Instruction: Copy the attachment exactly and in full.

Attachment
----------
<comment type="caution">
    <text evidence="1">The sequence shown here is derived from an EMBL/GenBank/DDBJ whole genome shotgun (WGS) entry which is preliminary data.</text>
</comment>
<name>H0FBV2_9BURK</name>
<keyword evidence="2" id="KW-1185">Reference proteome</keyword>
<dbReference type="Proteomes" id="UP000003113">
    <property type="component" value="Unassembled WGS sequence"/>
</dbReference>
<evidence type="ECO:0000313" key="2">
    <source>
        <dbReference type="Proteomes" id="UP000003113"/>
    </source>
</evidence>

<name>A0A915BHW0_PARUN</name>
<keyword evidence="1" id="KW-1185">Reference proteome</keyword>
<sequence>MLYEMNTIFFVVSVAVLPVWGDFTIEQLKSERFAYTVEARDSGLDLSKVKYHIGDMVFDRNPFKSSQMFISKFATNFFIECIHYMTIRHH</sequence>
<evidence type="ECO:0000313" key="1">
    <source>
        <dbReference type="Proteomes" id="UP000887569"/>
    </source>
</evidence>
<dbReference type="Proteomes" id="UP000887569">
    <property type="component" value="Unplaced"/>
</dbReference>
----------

<comment type="caution">
    <text evidence="1">The sequence shown here is derived from an EMBL/GenBank/DDBJ whole genome shotgun (WGS) entry which is preliminary data.</text>
</comment>
<name>H0FBV2_9BURK</name>
<keyword evidence="2" id="KW-1185">Reference proteome</keyword>
<dbReference type="Proteomes" id="UP000003113">
    <property type="component" value="Unassembled WGS sequence"/>
</dbReference>
<evidence type="ECO:0000313" key="2">
    <source>
        <dbReference type="Proteomes" id="UP000003113"/>
    </source>
</evidence>

<name>A0A915BHW0_PARUN</name>
<keyword evidence="1" id="KW-1185">Reference proteome</keyword>
<sequence>MLYEMNTIFFVVSVAVLPVWGDFTIEQLKSERFAYTVEARDSGLDLSKVKYHIGDMVFDRNPFKSSQMFISKFATNFFIECIHYMTIRHH</sequence>
<evidence type="ECO:0000313" key="1">
    <source>
        <dbReference type="Proteomes" id="UP000887569"/>
    </source>
</evidence>
<dbReference type="Proteomes" id="UP000887569">
    <property type="component" value="Unplaced"/>
</dbReference>